‘There are some who are takers, and then there are some who get took,’ says Shirley MacLaine’s character in The Apartment. And so goes Billy Wilder’s 1960 witty classic, where we are given a black and white world of work-life drudgery, typing pools, aloof executives and the onlookers who long for any advancement as a way out. Jack Lemmon plays C.C. Baxter, a guy who memorizes facts—like how many people there are in New York City and how long they would stretch if he were to line them together. ‘They would reach Pakistan,’ he says in his opening narration. Useless would be a word to describe this sort of knowledge. And useless could very well be a word to describe him, were it not for his apartment. In fact, he better make himself useful, lest he never get that raise or windowed office.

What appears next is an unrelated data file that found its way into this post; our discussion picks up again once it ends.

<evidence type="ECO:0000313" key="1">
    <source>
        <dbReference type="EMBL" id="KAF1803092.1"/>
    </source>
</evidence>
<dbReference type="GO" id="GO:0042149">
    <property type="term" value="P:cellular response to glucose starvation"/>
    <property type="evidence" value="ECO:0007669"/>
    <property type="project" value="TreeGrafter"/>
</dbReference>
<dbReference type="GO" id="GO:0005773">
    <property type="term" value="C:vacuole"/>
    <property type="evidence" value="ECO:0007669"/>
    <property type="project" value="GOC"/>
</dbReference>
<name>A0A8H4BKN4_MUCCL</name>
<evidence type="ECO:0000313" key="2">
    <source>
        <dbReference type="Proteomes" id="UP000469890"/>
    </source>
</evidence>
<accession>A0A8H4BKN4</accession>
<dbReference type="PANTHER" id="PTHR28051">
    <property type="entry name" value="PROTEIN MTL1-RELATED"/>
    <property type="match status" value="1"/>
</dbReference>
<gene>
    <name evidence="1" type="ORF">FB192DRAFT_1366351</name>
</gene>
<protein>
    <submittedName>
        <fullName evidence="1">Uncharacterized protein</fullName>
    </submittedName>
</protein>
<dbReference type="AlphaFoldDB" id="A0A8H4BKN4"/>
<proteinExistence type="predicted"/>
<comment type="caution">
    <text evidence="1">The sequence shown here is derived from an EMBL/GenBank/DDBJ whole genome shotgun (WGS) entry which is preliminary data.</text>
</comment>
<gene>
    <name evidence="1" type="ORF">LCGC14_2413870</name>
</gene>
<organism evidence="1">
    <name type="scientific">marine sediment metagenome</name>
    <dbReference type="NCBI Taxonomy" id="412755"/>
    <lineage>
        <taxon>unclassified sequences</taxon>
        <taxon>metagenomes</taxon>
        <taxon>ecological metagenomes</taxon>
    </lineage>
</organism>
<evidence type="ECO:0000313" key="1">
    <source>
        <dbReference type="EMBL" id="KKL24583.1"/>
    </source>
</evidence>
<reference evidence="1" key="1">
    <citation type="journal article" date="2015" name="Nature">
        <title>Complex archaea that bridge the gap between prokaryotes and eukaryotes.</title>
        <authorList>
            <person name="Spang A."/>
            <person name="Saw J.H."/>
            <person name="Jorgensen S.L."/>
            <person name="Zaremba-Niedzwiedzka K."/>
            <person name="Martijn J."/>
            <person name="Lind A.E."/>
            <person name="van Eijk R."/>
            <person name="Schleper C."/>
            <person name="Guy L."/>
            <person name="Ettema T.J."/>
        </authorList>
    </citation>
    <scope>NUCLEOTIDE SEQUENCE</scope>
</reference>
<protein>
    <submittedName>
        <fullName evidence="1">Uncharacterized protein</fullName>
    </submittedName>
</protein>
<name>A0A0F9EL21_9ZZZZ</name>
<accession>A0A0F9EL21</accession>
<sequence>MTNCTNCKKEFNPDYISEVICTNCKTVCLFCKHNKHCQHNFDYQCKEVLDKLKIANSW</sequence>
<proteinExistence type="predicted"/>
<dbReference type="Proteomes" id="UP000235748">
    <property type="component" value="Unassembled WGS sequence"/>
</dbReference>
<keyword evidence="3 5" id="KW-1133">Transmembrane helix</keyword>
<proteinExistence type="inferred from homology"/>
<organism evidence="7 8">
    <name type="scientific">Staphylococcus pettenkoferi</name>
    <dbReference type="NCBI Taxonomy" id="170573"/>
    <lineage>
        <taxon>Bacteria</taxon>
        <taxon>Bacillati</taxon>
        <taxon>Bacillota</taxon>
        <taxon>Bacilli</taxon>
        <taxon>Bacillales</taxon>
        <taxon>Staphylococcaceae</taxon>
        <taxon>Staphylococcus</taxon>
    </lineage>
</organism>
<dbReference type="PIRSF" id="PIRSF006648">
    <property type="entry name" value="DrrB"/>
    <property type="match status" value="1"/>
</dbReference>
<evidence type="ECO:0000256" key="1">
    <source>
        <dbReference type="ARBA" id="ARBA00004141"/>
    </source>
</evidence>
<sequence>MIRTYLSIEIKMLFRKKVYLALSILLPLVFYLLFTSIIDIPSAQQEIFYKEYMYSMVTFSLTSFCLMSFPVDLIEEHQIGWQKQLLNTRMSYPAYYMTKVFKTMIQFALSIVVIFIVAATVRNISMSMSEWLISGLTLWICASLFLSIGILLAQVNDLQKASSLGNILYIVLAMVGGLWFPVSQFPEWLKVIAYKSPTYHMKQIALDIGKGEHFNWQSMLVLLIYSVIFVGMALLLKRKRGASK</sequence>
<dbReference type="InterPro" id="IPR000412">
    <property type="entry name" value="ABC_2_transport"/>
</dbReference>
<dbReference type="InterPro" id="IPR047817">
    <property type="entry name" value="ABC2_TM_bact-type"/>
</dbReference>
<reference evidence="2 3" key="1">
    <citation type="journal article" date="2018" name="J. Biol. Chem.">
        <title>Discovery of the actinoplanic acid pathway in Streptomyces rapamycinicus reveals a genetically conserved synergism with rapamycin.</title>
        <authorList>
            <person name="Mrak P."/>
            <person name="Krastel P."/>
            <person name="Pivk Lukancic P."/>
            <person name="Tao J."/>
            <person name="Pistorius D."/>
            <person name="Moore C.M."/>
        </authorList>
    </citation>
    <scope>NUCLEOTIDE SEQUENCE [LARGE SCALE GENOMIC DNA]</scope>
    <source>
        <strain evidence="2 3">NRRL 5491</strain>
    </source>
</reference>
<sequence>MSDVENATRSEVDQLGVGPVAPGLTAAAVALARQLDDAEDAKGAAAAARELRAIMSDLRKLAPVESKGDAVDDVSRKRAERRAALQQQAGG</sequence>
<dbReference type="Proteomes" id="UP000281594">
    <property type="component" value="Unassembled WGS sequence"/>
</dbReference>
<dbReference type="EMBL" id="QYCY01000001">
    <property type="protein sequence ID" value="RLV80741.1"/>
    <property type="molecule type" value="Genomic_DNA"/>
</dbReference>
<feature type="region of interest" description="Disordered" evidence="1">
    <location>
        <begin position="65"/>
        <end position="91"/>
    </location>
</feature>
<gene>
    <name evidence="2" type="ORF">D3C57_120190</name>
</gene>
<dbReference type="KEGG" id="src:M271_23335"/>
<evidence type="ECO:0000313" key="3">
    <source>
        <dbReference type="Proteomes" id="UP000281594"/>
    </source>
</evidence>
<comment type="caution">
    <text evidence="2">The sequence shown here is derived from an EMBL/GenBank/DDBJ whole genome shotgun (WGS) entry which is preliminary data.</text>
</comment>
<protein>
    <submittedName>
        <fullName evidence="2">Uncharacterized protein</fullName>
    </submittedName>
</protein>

It’s not that Baxter hates his job—working amid a slog of desks that evokes Franz Kafka. (Orson Welles directed The Trial two years after The Apartment). That Billy Wilder might have influenced his direction is obvious.) He is too upbeat for that—so to speak. Yes, we know underneath the facade that he is lonely and miserable, but for the sake of promotion, or at least the hopes of one, he must remain positive. See, he has this apartment in NYC that many of the higher-ups know about. Not only do they know about it, they depend on it for their evening trysts. Baxter allows them to frequent his abode in the hopes that they might promote him someday. It gets so bad, in fact, that when he actually needs his own apartment due to feeling ill, he is once again manipulated into loaning it out. […]